Telling my child “that everything will be fine” proved to be the wrong answer. Children are perceptive, and in these moments, saying “it will be fine” can be met with denial. In response to me, my daughter said:

“It is not fine. I cannot see my friends, I cannot see my teachers, I cannot play at the park, I cannot go to the mall, I cannot see my grandparents, we cannot go to dinner, we cannot go to the movies, we cannot go on vacation, we cannot go for ice-cream, we cannot do all the amazing things we used to do as a family, how can it be fine mama?”My child was right, giving a sense of false hope was not the answer.

The realization is parents must allow and encourage children as they express worry and make sense of a new reality. This is not a ruminating worry, rather, it enables them know that their feelings and fears are real, and acknowledging the reality and relevance of their worries can have a positive impact.

Here are 5 Ways to help your child through thoughts of worry during the pandemic:

  • Acknowledgement: Do not deny your child’s feelings, acknowledge that their feelings are real and legitimate. Think of their worries from their mini-world perspective and let them know they are not alone. A child will open up to the notion that their friends are also worried about the same things.
  • Assurance: Assure your child that you are there to listen and you care about their feelings. This is paramount because if a child feels you will deny their worries, they will be less likely to trust and share their thoughts with you. This is especially true for children who might express worries “out of the blue.”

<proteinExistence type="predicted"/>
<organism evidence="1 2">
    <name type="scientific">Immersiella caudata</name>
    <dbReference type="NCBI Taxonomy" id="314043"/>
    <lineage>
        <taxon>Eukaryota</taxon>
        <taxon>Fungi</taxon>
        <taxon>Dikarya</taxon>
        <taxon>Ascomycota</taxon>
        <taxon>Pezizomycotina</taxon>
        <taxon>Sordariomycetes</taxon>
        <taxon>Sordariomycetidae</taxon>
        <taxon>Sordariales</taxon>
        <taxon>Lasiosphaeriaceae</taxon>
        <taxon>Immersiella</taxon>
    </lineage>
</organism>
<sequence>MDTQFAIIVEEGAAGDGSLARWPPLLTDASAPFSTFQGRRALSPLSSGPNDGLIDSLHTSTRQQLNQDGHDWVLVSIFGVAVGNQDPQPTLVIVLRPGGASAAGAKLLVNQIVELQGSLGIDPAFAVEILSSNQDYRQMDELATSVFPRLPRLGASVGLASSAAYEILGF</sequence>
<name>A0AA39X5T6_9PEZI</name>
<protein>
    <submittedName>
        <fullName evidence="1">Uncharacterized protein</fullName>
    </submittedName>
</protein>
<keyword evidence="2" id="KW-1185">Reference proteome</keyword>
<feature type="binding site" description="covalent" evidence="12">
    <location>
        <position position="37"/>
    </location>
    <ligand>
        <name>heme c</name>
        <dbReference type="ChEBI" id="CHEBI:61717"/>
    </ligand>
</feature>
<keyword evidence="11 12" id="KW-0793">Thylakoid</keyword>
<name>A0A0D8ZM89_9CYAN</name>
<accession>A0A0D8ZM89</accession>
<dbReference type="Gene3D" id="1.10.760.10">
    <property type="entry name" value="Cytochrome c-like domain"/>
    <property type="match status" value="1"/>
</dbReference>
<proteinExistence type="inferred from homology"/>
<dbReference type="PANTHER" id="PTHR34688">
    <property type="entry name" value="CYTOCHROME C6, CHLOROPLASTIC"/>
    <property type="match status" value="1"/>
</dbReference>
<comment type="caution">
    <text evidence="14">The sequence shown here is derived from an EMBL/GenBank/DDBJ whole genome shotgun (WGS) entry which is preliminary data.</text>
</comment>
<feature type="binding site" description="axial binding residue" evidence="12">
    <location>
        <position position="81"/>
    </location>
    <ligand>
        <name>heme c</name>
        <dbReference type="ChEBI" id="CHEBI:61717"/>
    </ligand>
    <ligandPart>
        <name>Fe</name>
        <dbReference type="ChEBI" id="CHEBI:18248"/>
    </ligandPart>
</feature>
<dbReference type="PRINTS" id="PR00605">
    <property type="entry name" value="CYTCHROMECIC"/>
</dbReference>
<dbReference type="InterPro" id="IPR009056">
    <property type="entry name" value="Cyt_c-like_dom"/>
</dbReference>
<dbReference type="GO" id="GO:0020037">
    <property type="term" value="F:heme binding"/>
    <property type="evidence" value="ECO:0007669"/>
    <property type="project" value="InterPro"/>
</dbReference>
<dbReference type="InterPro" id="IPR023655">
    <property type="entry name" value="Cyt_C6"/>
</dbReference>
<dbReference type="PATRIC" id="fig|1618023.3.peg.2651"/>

• Distraction: The paradox of letting your child express feelings of worries is that it opens you, the parent or caregiver to know what they are thinking. You can use the information to distract and manage daily activities. Control what they see, or hear. Family conversations about all the negativity of COVID-19 should be limited.
  • Playfulness: Parents are stressed for good reason, but even a few minutes of laughter and playful silliness can make a huge difference in a child’s day. The sound of you and your child expressing happiness together is priceless.
  • Hopefulness: Always remind your child that there is always hope and we must look for the rainbow, the light beyond the darkness. Hopeful assurance allows a child to understand that what we are experiencing and their worries are temporary. This too shall pass. There will be sunshine after all.

Dr Renu Persaud is a clinical sociologist and lecturing professor.

Her best-selling and award-winning book The Mastery of You is available at [email protected]